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Assessment of coastal vulnerability to multi-hazardous events using geospatial techniques along the eastern coast of Bangladesh
- Hoque, Muhammad Al-Amin, Ahmed, Naser, Pradhan, Biswajeet, Roy, Sanjoy
- Ocean & coastal management 2019 pp. 104898
- altitude, climate change, coastal zone management, coasts, floods, hurricanes, salinity, sea level, shorelines, Bangladesh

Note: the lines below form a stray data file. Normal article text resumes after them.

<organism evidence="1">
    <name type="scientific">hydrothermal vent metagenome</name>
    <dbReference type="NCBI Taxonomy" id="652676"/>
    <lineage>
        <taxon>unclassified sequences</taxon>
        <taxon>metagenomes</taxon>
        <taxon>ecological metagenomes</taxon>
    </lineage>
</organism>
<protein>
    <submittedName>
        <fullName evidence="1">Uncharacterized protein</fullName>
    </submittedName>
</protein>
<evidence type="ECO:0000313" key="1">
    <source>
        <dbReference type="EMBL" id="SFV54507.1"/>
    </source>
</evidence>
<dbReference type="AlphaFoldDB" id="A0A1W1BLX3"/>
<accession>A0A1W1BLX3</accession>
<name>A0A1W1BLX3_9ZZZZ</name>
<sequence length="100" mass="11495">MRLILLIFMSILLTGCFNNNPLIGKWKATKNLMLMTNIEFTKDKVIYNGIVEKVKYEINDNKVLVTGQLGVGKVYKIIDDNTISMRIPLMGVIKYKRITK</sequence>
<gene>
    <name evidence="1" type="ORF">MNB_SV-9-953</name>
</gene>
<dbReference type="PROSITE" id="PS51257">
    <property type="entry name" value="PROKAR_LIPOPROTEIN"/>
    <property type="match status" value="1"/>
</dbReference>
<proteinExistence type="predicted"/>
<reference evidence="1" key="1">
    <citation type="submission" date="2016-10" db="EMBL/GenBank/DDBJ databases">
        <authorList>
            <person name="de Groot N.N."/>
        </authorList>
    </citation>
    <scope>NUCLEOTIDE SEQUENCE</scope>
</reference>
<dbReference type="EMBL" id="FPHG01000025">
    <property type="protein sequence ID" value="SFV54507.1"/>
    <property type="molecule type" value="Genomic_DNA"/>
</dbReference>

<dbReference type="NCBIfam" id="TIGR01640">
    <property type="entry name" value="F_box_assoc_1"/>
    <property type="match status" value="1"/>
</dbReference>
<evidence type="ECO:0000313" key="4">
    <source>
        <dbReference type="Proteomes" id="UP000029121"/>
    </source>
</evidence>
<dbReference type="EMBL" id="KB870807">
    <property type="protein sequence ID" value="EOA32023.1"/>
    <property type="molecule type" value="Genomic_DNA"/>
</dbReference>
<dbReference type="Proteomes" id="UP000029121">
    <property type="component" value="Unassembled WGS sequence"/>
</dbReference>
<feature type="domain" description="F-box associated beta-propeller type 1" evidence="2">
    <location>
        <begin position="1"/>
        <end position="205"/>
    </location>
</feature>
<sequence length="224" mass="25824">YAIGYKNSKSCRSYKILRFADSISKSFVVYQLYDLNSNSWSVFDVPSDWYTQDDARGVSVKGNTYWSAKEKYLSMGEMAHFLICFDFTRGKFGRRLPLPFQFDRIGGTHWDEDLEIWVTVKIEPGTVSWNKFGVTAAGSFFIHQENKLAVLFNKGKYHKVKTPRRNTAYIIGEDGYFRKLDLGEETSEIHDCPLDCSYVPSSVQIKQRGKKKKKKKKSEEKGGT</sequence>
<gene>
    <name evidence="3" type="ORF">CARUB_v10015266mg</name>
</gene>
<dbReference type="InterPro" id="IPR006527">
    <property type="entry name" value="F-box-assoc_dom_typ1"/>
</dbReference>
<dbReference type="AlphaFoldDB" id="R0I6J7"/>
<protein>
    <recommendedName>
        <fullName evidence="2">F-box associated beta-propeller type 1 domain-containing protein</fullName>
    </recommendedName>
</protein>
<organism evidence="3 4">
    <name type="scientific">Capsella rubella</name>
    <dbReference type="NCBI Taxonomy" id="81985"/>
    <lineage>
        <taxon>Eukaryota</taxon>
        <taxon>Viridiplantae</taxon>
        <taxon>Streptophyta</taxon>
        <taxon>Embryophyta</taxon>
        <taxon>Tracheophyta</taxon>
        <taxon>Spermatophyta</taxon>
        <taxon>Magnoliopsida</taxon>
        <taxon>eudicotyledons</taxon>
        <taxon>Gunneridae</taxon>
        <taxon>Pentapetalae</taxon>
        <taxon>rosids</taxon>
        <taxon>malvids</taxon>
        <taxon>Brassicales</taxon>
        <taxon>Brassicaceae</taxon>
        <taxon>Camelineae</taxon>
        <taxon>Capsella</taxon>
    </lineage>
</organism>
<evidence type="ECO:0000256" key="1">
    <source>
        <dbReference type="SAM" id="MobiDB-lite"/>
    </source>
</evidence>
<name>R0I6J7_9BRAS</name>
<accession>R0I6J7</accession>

- The eastern coastal region of Bangladesh, which has a 377 km-long coastline, is highly vulnerable to multi-hazardous events, such as tropical cyclones, coastal floods, coastal erosion and salinity intrusion. The vulnerability of this coastal region is likely to increase under the future climate change context. This research aims to develop a coastal vulnerability index (CVI) of multi-hazardous events for the eastern coastal region of Bangladesh. Eight parameters, mostly focused on physical vulnerability, were considered in this study. Various thematic layers were prepared for each parameter using spatial techniques, and all parameters were assigned a vulnerability ranking. Finally, a CVI was developed and the related values were categorised into five distinct classes (i.e., very high, high, moderate, low, and very low). Results indicate that approximately 121 km (32%) of the coastline of the study area is in high-to very high-vulnerability zones. Low elevations, gentle slopes, high storm surge impacts, sandy coastlines, high shoreline erosion rates and high sea-level changes are the most important factors of high to very-high vulnerability zones. The moderately vulnerable area covers approximately 119 km (32%) of the coastline. Meanwhile, 78 (21%) and 59 (16%) km of the coastlines are in low-to very low-vulnerability zones, respectively. These coastlines are characterised by steep slopes with high elevations, low tide range and storm surge heights as well as less erosion. The CVI results were validated by qualitative observations acquired from the field. The findings of this study can be applied by policymakers and administrators to develop effective mitigation plans and minimise the likely impacts of coastal multi-hazards.